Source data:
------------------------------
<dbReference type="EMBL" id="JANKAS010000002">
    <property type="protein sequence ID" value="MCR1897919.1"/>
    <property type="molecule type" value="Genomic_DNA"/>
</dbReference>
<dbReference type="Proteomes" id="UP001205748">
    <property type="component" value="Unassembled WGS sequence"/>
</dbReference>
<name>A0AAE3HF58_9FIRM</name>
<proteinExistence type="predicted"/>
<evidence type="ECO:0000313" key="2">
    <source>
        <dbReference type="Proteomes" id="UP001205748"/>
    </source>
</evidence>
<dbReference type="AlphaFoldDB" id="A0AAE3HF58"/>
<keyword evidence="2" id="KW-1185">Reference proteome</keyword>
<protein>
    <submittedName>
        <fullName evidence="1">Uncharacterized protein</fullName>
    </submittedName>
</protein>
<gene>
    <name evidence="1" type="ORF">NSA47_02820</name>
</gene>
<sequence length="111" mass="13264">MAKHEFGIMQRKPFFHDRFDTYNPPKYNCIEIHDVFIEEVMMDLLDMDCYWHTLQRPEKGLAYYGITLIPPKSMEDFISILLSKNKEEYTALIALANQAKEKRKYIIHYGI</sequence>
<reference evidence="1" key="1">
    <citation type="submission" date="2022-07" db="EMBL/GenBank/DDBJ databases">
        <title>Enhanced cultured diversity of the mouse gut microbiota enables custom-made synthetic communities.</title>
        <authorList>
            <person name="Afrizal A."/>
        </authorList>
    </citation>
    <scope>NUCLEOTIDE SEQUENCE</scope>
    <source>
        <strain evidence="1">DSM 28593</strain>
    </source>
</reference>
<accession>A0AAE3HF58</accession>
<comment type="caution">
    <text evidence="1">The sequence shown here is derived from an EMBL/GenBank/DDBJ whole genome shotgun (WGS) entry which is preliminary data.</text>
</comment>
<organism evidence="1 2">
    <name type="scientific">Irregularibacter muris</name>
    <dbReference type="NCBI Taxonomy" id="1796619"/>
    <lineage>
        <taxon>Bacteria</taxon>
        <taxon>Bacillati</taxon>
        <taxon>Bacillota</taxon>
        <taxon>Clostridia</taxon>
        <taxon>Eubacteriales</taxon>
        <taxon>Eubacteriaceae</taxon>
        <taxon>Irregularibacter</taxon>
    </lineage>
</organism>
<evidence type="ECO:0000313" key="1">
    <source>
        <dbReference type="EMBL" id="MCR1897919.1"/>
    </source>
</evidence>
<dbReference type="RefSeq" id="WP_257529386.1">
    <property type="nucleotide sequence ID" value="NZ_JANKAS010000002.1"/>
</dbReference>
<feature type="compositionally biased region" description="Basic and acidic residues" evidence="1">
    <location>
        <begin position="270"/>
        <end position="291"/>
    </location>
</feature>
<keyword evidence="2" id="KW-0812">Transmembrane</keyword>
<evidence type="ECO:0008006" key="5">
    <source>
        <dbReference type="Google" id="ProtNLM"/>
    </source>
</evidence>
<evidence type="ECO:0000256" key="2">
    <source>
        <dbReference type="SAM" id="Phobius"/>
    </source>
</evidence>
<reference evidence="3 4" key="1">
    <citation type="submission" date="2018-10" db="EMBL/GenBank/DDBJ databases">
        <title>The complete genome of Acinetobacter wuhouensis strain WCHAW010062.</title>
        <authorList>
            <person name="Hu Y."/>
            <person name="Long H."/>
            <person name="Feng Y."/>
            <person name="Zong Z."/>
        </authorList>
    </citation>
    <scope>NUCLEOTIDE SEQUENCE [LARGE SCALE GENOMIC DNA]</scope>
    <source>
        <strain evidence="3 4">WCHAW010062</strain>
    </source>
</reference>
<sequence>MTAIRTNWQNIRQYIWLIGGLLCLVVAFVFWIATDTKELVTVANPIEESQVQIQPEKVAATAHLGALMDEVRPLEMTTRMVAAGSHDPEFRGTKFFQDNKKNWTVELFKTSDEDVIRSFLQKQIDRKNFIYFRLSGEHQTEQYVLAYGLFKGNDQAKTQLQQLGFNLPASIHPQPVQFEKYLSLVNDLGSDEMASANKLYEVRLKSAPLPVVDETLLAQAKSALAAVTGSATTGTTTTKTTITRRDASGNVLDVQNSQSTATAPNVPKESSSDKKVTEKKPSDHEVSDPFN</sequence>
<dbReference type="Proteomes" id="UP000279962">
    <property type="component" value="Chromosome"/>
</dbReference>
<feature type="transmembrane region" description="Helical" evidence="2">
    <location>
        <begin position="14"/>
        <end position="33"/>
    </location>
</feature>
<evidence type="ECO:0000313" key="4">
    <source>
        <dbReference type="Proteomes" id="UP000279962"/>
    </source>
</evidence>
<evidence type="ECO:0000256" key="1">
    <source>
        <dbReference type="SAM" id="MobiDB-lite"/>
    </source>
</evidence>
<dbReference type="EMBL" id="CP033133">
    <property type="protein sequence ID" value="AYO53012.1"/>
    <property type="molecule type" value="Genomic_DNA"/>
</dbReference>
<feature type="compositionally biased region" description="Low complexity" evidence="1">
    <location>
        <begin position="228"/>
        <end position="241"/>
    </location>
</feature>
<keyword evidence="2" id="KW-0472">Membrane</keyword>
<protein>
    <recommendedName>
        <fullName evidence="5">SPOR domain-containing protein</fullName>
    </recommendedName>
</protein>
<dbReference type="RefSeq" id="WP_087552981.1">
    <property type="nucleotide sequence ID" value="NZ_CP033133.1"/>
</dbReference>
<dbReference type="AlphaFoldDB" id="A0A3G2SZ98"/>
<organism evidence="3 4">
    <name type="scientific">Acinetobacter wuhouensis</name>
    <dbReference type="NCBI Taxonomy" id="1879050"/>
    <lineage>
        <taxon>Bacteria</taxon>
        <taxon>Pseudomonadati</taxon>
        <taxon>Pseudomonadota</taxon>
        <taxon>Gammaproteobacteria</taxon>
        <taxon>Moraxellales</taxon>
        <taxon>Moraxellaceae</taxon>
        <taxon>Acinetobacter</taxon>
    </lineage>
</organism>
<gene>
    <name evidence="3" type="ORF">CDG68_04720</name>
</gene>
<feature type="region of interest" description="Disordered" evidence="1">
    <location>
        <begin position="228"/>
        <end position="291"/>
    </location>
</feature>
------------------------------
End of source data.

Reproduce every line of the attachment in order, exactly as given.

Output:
<dbReference type="EMBL" id="JANKAS010000002">
    <property type="protein sequence ID" value="MCR1897919.1"/>
    <property type="molecule type" value="Genomic_DNA"/>
</dbReference>
<dbReference type="Proteomes" id="UP001205748">
    <property type="component" value="Unassembled WGS sequence"/>
</dbReference>
<name>A0AAE3HF58_9FIRM</name>
<proteinExistence type="predicted"/>
<evidence type="ECO:0000313" key="2">
    <source>
        <dbReference type="Proteomes" id="UP001205748"/>
    </source>
</evidence>
<dbReference type="AlphaFoldDB" id="A0AAE3HF58"/>
<keyword evidence="2" id="KW-1185">Reference proteome</keyword>
<protein>
    <submittedName>
        <fullName evidence="1">Uncharacterized protein</fullName>
    </submittedName>
</protein>
<gene>
    <name evidence="1" type="ORF">NSA47_02820</name>
</gene>
<sequence length="111" mass="13264">MAKHEFGIMQRKPFFHDRFDTYNPPKYNCIEIHDVFIEEVMMDLLDMDCYWHTLQRPEKGLAYYGITLIPPKSMEDFISILLSKNKEEYTALIALANQAKEKRKYIIHYGI</sequence>
<reference evidence="1" key="1">
    <citation type="submission" date="2022-07" db="EMBL/GenBank/DDBJ databases">
        <title>Enhanced cultured diversity of the mouse gut microbiota enables custom-made synthetic communities.</title>
        <authorList>
            <person name="Afrizal A."/>
        </authorList>
    </citation>
    <scope>NUCLEOTIDE SEQUENCE</scope>
    <source>
        <strain evidence="1">DSM 28593</strain>
    </source>
</reference>
<accession>A0AAE3HF58</accession>
<comment type="caution">
    <text evidence="1">The sequence shown here is derived from an EMBL/GenBank/DDBJ whole genome shotgun (WGS) entry which is preliminary data.</text>
</comment>
<organism evidence="1 2">
    <name type="scientific">Irregularibacter muris</name>
    <dbReference type="NCBI Taxonomy" id="1796619"/>
    <lineage>
        <taxon>Bacteria</taxon>
        <taxon>Bacillati</taxon>
        <taxon>Bacillota</taxon>
        <taxon>Clostridia</taxon>
        <taxon>Eubacteriales</taxon>
        <taxon>Eubacteriaceae</taxon>
        <taxon>Irregularibacter</taxon>
    </lineage>
</organism>
<evidence type="ECO:0000313" key="1">
    <source>
        <dbReference type="EMBL" id="MCR1897919.1"/>
    </source>
</evidence>
<dbReference type="RefSeq" id="WP_257529386.1">
    <property type="nucleotide sequence ID" value="NZ_JANKAS010000002.1"/>
</dbReference>
<feature type="compositionally biased region" description="Basic and acidic residues" evidence="1">
    <location>
        <begin position="270"/>
        <end position="291"/>
    </location>
</feature>
<keyword evidence="2" id="KW-0812">Transmembrane</keyword>
<evidence type="ECO:0008006" key="5">
    <source>
        <dbReference type="Google" id="ProtNLM"/>
    </source>
</evidence>
<evidence type="ECO:0000256" key="2">
    <source>
        <dbReference type="SAM" id="Phobius"/>
    </source>
</evidence>
<reference evidence="3 4" key="1">
    <citation type="submission" date="2018-10" db="EMBL/GenBank/DDBJ databases">
        <title>The complete genome of Acinetobacter wuhouensis strain WCHAW010062.</title>
        <authorList>
            <person name="Hu Y."/>
            <person name="Long H."/>
            <person name="Feng Y."/>
            <person name="Zong Z."/>
        </authorList>
    </citation>
    <scope>NUCLEOTIDE SEQUENCE [LARGE SCALE GENOMIC DNA]</scope>
    <source>
        <strain evidence="3 4">WCHAW010062</strain>
    </source>
</reference>
<sequence>MTAIRTNWQNIRQYIWLIGGLLCLVVAFVFWIATDTKELVTVANPIEESQVQIQPEKVAATAHLGALMDEVRPLEMTTRMVAAGSHDPEFRGTKFFQDNKKNWTVELFKTSDEDVIRSFLQKQIDRKNFIYFRLSGEHQTEQYVLAYGLFKGNDQAKTQLQQLGFNLPASIHPQPVQFEKYLSLVNDLGSDEMASANKLYEVRLKSAPLPVVDETLLAQAKSALAAVTGSATTGTTTTKTTITRRDASGNVLDVQNSQSTATAPNVPKESSSDKKVTEKKPSDHEVSDPFN</sequence>
<dbReference type="Proteomes" id="UP000279962">
    <property type="component" value="Chromosome"/>
</dbReference>
<feature type="transmembrane region" description="Helical" evidence="2">
    <location>
        <begin position="14"/>
        <end position="33"/>
    </location>
</feature>
<evidence type="ECO:0000313" key="4">
    <source>
        <dbReference type="Proteomes" id="UP000279962"/>
    </source>
</evidence>
<evidence type="ECO:0000256" key="1">
    <source>
        <dbReference type="SAM" id="MobiDB-lite"/>
    </source>
</evidence>
<dbReference type="EMBL" id="CP033133">
    <property type="protein sequence ID" value="AYO53012.1"/>
    <property type="molecule type" value="Genomic_DNA"/>
</dbReference>
<feature type="compositionally biased region" description="Low complexity" evidence="1">
    <location>
        <begin position="228"/>
        <end position="241"/>
    </location>
</feature>
<keyword evidence="2" id="KW-0472">Membrane</keyword>
<protein>
    <recommendedName>
        <fullName evidence="5">SPOR domain-containing protein</fullName>
    </recommendedName>
</protein>
<dbReference type="RefSeq" id="WP_087552981.1">
    <property type="nucleotide sequence ID" value="NZ_CP033133.1"/>
</dbReference>
<dbReference type="AlphaFoldDB" id="A0A3G2SZ98"/>
<organism evidence="3 4">
    <name type="scientific">Acinetobacter wuhouensis</name>
    <dbReference type="NCBI Taxonomy" id="1879050"/>
    <lineage>
        <taxon>Bacteria</taxon>
        <taxon>Pseudomonadati</taxon>
        <taxon>Pseudomonadota</taxon>
        <taxon>Gammaproteobacteria</taxon>
        <taxon>Moraxellales</taxon>
        <taxon>Moraxellaceae</taxon>
        <taxon>Acinetobacter</taxon>
    </lineage>
</organism>
<gene>
    <name evidence="3" type="ORF">CDG68_04720</name>
</gene>
<feature type="region of interest" description="Disordered" evidence="1">
    <location>
        <begin position="228"/>
        <end position="291"/>
    </location>
</feature>